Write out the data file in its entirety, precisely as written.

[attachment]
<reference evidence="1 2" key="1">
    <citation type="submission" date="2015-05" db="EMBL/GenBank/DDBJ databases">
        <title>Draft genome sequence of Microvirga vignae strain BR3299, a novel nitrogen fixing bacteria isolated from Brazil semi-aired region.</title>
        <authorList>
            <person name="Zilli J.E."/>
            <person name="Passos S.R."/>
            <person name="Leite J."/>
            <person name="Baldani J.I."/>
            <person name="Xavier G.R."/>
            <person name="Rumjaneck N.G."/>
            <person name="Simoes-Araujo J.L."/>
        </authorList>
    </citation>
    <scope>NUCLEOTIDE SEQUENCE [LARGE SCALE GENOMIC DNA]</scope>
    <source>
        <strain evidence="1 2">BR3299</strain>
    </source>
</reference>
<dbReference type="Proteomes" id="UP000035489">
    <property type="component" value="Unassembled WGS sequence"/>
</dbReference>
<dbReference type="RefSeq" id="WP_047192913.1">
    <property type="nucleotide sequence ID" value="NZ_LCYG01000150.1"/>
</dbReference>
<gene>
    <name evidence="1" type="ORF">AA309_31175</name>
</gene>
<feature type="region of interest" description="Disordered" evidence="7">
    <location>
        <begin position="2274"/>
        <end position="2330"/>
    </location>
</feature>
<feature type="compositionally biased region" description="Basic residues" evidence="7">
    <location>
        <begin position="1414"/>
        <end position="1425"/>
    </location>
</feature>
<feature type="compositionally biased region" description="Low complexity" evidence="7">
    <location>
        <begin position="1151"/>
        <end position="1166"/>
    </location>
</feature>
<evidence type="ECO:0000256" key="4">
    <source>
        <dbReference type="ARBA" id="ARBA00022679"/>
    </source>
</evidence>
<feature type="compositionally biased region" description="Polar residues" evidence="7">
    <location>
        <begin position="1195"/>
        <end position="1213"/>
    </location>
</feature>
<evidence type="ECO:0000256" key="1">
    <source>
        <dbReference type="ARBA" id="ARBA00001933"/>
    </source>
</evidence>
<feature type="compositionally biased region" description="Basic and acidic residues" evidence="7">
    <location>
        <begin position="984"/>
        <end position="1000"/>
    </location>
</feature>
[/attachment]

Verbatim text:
<reference evidence="1 2" key="1">
    <citation type="submission" date="2015-05" db="EMBL/GenBank/DDBJ databases">
        <title>Draft genome sequence of Microvirga vignae strain BR3299, a novel nitrogen fixing bacteria isolated from Brazil semi-aired region.</title>
        <authorList>
            <person name="Zilli J.E."/>
            <person name="Passos S.R."/>
            <person name="Leite J."/>
            <person name="Baldani J.I."/>
            <person name="Xavier G.R."/>
            <person name="Rumjaneck N.G."/>
            <person name="Simoes-Araujo J.L."/>
        </authorList>
    </citation>
    <scope>NUCLEOTIDE SEQUENCE [LARGE SCALE GENOMIC DNA]</scope>
    <source>
        <strain evidence="1 2">BR3299</strain>
    </source>
</reference>
<dbReference type="Proteomes" id="UP000035489">
    <property type="component" value="Unassembled WGS sequence"/>
</dbReference>
<dbReference type="RefSeq" id="WP_047192913.1">
    <property type="nucleotide sequence ID" value="NZ_LCYG01000150.1"/>
</dbReference>
<gene>
    <name evidence="1" type="ORF">AA309_31175</name>
</gene>
<feature type="region of interest" description="Disordered" evidence="7">
    <location>
        <begin position="2274"/>
        <end position="2330"/>
    </location>
</feature>
<feature type="compositionally biased region" description="Basic residues" evidence="7">
    <location>
        <begin position="1414"/>
        <end position="1425"/>
    </location>
</feature>
<feature type="compositionally biased region" description="Low complexity" evidence="7">
    <location>
        <begin position="1151"/>
        <end position="1166"/>
    </location>
</feature>
<evidence type="ECO:0000256" key="4">
    <source>
        <dbReference type="ARBA" id="ARBA00022679"/>
    </source>
</evidence>
<feature type="compositionally biased region" description="Polar residues" evidence="7">
    <location>
        <begin position="1195"/>
        <end position="1213"/>
    </location>
</feature>
<evidence type="ECO:0000256" key="1">
    <source>
        <dbReference type="ARBA" id="ARBA00001933"/>
    </source>
</evidence>
<feature type="compositionally biased region" description="Basic and acidic residues" evidence="7">
    <location>
        <begin position="984"/>
        <end position="1000"/>
    </location>
</feature>